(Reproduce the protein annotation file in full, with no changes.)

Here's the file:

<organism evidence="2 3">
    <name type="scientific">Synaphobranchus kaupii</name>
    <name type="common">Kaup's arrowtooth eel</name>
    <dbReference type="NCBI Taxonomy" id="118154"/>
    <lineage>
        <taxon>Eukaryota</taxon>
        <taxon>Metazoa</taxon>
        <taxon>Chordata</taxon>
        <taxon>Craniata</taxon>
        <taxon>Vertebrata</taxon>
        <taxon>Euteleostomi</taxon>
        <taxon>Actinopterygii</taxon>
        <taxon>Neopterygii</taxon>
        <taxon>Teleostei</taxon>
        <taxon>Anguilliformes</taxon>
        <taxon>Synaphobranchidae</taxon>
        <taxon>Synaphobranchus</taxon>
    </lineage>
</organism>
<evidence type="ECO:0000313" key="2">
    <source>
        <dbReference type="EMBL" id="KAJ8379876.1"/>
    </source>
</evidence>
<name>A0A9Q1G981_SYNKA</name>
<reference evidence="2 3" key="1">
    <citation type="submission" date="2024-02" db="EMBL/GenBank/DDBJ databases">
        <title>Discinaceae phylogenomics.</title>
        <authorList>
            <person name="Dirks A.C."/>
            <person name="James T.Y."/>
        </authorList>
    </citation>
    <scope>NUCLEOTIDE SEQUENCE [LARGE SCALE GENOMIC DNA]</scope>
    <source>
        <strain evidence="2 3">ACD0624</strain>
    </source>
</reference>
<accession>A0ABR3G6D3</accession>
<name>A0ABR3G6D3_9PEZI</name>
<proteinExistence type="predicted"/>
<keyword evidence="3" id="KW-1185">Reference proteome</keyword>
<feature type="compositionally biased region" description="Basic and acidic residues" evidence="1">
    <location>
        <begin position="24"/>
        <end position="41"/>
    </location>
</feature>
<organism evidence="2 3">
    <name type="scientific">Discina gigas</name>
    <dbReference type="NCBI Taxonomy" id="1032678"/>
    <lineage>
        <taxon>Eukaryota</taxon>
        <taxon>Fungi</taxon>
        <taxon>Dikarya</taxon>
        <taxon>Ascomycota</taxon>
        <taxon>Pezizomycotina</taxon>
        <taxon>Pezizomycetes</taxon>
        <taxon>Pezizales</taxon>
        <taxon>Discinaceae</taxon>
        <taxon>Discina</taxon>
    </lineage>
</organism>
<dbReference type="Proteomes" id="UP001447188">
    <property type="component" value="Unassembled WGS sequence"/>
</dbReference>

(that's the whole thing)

<organism evidence="2 3">
    <name type="scientific">Synaphobranchus kaupii</name>
    <name type="common">Kaup's arrowtooth eel</name>
    <dbReference type="NCBI Taxonomy" id="118154"/>
    <lineage>
        <taxon>Eukaryota</taxon>
        <taxon>Metazoa</taxon>
        <taxon>Chordata</taxon>
        <taxon>Craniata</taxon>
        <taxon>Vertebrata</taxon>
        <taxon>Euteleostomi</taxon>
        <taxon>Actinopterygii</taxon>
        <taxon>Neopterygii</taxon>
        <taxon>Teleostei</taxon>
        <taxon>Anguilliformes</taxon>
        <taxon>Synaphobranchidae</taxon>
        <taxon>Synaphobranchus</taxon>
    </lineage>
</organism>
<evidence type="ECO:0000313" key="2">
    <source>
        <dbReference type="EMBL" id="KAJ8379876.1"/>
    </source>
</evidence>
<name>A0A9Q1G981_SYNKA</name>
<reference evidence="2 3" key="1">
    <citation type="submission" date="2024-02" db="EMBL/GenBank/DDBJ databases">
        <title>Discinaceae phylogenomics.</title>
        <authorList>
            <person name="Dirks A.C."/>
            <person name="James T.Y."/>
        </authorList>
    </citation>
    <scope>NUCLEOTIDE SEQUENCE [LARGE SCALE GENOMIC DNA]</scope>
    <source>
        <strain evidence="2 3">ACD0624</strain>
    </source>
</reference>
<accession>A0ABR3G6D3</accession>
<name>A0ABR3G6D3_9PEZI</name>
<proteinExistence type="predicted"/>
<keyword evidence="3" id="KW-1185">Reference proteome</keyword>
<feature type="compositionally biased region" description="Basic and acidic residues" evidence="1">
    <location>
        <begin position="24"/>
        <end position="41"/>
    </location>
</feature>
<organism evidence="2 3">
    <name type="scientific">Discina gigas</name>
    <dbReference type="NCBI Taxonomy" id="1032678"/>
    <lineage>
        <taxon>Eukaryota</taxon>
        <taxon>Fungi</taxon>
        <taxon>Dikarya</taxon>
        <taxon>Ascomycota</taxon>
        <taxon>Pezizomycotina</taxon>
        <taxon>Pezizomycetes</taxon>
        <taxon>Pezizales</taxon>
        <taxon>Discinaceae</taxon>
        <taxon>Discina</taxon>
    </lineage>
</organism>
<dbReference type="Proteomes" id="UP001447188">
    <property type="component" value="Unassembled WGS sequence"/>
</dbReference>